We can then make a correlation matrix (a relatedness matrix among species). I’ve skipped explantions of these operations - other than saying we have a correlation matrix to fit to the model

```
tree <- compute.brlen(tree)
cor <- vcv(tree, cor = T)
```

We need a bit more preparation as we do have not a column which has the whole species names (we call it `phylo`

). Also, it turns out that we need to correct some typos in `genus`

and `species`

columns in our data.

```
library(Hmisc)
phylo <- tolower(paste(dat$genus, dat$species, sep = "_"))
# note: 'populusx_euramericana' should be same as 'populus_euramericana'
phylo <- gsub("populusx_euramericana", "populus_euramericana", phylo)
# these two species are the two different names of the same species
phylo <- gsub("nothofagus_fusca", "fuscospora_fusca", phylo)
phylo <- capitalize(phylo)
dat[, "phylo"] <- phylo
```

We now have our phylogenetic correlation `cor`

and a column with species names `phylo`

, and can run our meta-analysis again with a phylogenetic effect.

```
phylo_m <- rma.mv(yi = yi, V = vi, random = list(~1 | phylo, ~1 | paper, ~1 | id),
R = list(phylo = cor), method = "REML", data = dat)
summary(phylo_m)
```

```
##
## Multivariate Meta-Analysis Model (k = 102; method: REML)
##
## logLik Deviance AIC BIC AICc
## 7.1102 -14.2204 -6.2204 4.2401 -5.8037
##
## Variance Components:
##
## estim sqrt nlvls fixed factor R
## sigma^2.1 0.0000 0.0000 36 no phylo yes
## sigma^2.2 0.0015 0.0392 29 no paper no
## sigma^2.3 0.0248 0.1573 102 no id no
##
## Test for Heterogeneity:
## Q(df = 101) = 769.0185, p-val < .0001
##
## Model Results:
##
## estimate se zval pval ci.lb ci.ub
## 0.2578 0.0222 11.6046 <.0001 0.2142 0.3013 ***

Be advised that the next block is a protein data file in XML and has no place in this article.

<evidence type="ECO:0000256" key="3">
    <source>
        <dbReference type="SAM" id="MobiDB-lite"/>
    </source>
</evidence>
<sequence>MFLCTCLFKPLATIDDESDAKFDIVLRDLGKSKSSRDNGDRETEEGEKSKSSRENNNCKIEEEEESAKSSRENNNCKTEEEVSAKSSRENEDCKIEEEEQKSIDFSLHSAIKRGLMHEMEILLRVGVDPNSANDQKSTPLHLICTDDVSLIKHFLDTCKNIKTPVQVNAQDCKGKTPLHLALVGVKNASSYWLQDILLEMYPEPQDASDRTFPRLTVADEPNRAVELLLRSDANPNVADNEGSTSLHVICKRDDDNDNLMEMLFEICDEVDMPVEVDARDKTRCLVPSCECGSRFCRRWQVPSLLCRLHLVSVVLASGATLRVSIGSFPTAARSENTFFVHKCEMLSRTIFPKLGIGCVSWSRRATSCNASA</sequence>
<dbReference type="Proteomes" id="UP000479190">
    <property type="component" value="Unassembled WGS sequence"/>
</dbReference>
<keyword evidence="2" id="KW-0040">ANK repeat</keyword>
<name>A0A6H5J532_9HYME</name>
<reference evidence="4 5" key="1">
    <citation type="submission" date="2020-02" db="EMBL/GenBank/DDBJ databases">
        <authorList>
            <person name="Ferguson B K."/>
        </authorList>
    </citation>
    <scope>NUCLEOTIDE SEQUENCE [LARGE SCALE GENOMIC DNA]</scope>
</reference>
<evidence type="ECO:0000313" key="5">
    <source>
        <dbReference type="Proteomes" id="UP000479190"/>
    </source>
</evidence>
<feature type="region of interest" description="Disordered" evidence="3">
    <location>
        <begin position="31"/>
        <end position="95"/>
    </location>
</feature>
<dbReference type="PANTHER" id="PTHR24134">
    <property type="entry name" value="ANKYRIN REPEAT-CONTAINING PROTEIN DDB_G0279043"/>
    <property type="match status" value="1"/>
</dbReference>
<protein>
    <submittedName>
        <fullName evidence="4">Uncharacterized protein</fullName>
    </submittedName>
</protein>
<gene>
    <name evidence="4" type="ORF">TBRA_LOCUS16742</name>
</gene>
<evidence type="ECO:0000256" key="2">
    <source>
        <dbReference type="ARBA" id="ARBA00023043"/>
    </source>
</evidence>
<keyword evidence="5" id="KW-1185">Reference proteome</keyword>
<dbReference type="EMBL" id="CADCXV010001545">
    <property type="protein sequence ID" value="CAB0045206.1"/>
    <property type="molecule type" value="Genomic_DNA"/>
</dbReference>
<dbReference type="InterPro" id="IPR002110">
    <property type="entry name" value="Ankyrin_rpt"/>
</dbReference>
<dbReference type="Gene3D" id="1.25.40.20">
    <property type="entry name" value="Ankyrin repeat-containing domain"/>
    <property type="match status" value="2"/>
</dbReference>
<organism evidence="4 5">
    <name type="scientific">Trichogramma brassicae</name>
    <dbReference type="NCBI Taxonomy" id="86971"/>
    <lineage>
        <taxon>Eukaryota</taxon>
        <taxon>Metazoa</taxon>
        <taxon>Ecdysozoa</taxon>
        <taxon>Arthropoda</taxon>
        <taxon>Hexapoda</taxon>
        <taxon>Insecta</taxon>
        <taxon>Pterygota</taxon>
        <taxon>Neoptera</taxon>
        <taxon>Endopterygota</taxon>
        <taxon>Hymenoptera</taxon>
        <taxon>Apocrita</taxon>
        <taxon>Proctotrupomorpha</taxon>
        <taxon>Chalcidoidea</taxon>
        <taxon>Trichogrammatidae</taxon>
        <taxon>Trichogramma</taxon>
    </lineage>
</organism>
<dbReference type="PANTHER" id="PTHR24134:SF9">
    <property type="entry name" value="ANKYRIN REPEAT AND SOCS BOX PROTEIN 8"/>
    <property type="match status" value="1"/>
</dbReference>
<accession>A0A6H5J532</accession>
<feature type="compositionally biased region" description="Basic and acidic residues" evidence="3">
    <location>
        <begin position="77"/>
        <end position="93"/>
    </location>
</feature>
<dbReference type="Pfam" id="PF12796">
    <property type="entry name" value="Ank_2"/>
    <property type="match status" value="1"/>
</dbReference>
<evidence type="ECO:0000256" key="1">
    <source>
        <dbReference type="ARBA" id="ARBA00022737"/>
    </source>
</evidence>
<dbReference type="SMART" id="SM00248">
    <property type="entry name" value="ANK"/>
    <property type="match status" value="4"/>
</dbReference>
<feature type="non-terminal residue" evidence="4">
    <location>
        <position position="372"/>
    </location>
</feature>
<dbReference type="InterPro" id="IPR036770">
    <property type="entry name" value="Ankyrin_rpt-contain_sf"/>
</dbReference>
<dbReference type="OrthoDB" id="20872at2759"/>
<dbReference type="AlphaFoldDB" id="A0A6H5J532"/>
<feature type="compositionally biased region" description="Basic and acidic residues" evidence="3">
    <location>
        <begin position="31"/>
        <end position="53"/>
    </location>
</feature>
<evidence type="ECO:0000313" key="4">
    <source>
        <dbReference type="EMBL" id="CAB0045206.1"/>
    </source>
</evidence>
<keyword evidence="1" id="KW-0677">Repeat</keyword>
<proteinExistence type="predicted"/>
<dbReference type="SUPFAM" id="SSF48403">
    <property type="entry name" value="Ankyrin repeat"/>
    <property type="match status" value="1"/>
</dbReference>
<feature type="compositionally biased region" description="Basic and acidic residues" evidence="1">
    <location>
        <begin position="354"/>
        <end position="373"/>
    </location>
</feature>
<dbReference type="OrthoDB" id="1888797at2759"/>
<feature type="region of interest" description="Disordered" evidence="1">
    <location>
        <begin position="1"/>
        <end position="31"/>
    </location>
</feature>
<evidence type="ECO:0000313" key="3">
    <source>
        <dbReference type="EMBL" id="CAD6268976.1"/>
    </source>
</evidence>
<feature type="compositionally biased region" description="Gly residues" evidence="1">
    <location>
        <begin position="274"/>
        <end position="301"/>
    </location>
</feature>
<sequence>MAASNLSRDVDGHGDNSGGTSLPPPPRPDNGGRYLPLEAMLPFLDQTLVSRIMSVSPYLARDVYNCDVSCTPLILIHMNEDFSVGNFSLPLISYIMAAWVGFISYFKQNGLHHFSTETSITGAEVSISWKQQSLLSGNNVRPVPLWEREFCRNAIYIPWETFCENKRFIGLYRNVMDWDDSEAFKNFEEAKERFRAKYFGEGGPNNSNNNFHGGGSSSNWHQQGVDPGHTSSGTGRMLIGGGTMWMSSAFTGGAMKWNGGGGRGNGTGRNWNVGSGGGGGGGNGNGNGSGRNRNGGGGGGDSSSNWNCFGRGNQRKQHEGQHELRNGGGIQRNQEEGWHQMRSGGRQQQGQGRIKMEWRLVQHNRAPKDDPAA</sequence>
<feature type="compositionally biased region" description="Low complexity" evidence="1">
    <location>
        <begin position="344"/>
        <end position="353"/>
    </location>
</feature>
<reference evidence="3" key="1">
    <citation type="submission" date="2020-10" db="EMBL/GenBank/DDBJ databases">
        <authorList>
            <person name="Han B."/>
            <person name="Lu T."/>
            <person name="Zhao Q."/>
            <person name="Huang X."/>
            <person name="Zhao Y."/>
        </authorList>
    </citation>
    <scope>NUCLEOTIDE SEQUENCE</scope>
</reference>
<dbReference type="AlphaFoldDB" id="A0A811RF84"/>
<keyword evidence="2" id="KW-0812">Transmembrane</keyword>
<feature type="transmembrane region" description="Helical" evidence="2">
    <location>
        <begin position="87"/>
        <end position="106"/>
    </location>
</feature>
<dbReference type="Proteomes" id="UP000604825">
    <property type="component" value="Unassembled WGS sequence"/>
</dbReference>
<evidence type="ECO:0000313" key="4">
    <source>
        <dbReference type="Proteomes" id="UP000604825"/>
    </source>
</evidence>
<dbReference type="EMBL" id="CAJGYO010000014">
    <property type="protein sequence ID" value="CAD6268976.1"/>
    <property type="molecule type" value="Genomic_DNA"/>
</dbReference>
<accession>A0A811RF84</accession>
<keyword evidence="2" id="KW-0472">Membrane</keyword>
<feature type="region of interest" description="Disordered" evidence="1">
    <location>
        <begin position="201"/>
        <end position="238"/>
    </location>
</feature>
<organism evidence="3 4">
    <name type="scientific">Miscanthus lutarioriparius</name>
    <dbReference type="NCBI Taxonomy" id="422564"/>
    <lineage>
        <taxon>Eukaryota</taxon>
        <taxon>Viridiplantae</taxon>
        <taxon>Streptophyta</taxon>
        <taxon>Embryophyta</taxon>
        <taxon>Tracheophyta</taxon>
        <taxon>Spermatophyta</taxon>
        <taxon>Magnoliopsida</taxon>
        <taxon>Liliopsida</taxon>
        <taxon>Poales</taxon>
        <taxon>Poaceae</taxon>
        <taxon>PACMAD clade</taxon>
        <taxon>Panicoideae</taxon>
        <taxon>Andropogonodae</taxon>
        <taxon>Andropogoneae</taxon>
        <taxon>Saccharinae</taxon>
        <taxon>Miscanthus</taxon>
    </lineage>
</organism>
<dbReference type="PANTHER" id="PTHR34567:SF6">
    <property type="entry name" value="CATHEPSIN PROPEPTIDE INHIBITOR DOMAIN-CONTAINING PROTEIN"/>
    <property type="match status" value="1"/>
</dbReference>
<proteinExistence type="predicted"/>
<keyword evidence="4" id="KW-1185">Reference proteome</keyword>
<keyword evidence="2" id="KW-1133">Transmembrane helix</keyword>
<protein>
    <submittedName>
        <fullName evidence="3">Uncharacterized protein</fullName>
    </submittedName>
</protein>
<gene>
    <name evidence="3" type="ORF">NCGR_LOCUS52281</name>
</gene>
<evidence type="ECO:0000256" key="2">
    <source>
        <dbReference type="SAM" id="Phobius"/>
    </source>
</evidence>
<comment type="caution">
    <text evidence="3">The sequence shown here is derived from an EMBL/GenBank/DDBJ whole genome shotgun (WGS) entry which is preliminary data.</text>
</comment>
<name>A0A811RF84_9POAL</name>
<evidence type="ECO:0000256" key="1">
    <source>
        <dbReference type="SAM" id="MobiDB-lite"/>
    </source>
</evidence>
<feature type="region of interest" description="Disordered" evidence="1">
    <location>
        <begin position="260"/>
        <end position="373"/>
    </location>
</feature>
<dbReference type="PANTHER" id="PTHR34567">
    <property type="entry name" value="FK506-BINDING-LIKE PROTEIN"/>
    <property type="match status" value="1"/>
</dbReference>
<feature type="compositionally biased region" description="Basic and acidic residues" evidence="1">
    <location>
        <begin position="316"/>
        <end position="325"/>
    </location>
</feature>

##
## ---
## Signif. codes: 0 '***' 0.001 '**' 0.01 '*' 0.05 '.' 0.1 ' ' 1
```

All this effort, there is no variation due to phylogeny! So we do not need this phylogeny term (i.e. `phylo`

).

Also, this multilevel model can be considered as a comparative phylogenetic method. There are quite a few things you need to know and to be careful of, which I cannot cover (e.g. we assumed that the Brownian-motion model of evolution in the model above - what does this even mean?). But Will and I have written a nice ‘primer’ so please read that primer – Cornwell & Nakagawa (2017)

Unfortunately, there are other types of non-independence from what covered here. We summaries all types in our recent paper – Noble et al. (2017). So read this as well if you are interested.

We have a multilevel version of the robust model too. It is easy to fit using the function `rma.mv`

(we do not include `phylo`

as it did not explain any variance).

```
# you can put a marix or vector to W which is equivalent to 'weights' in rma
robustml_m <- rma.mv(yi = yi, V = vi, W = wi, random = list(~1 | paper, ~1 | id),
method = "REML", data = dat)
summary(robustml_m)
```

```
##
## Multivariate Meta-Analysis Model (k = 102; method: REML)
##
## logLik Deviance AIC BIC AICc
## 4.6819 -9.3639 -3.3639 4.4815 -3.1165
##
## Variance Components:
##
## estim sqrt nlvls fixed factor
## sigma^2.1 0.0015 0.0392 29 no paper
## sigma^2.2 0.0248 0.1573 102 no id
##
## Test for Heterogeneity:
## Q(df = 101) = 769.0185, p-val < .0001
##
## Model Results:
##
## estimate se zval pval ci.lb ci.ub
## 0.2088 0.0483 4.3200 <.0001 0.1141 0.3036 ***
##
## ---
## Signif. codes: 0 '***' 0.001 '**' 0.01 '*' 0.05 '.' 0.1 ' ' 1
```

I think this is the model we have been looking for, i.e. our final model. At least for this data set.

Any questions? Or email me (s(-dot-)nakagawa(-at-)unsw(-dot-)edu(-dot-)au). Also visit our website

Go to the metafor package’s website. There you find many worked examples.

Cornwell, W., and S. Nakagawa. 2017. Phylogenetic comparative methods. *Current Biology* 27:R333-R336.

Nakagawa, S., D. W. A. Noble, A. M. Senior, and M. Lagisz. 2017. Meta-evaluation of meta-analysis: ten appraisal questions for biologists. *BMC Biology* 15:18.

Nakagawa, S., and E. S. A. Santos. 2012. Methodological issues and advances in biological meta-analysis. *Evolutionary Ecology* 26:1253-1274.

Noble, D. W. A., M. Lagisz, R. E. O’Dea, and S. Nakagawa. 2017. Nonindependence and sensitivity analyses in ecological and evolutionary meta-analyses. *Molecular Ecology* 26:2410-2425.

**Authors**: Shinichi Nakagawa and Malgorzata (Losia) Lagisz

**Year:** 2016

**Last updated:** Feb 2022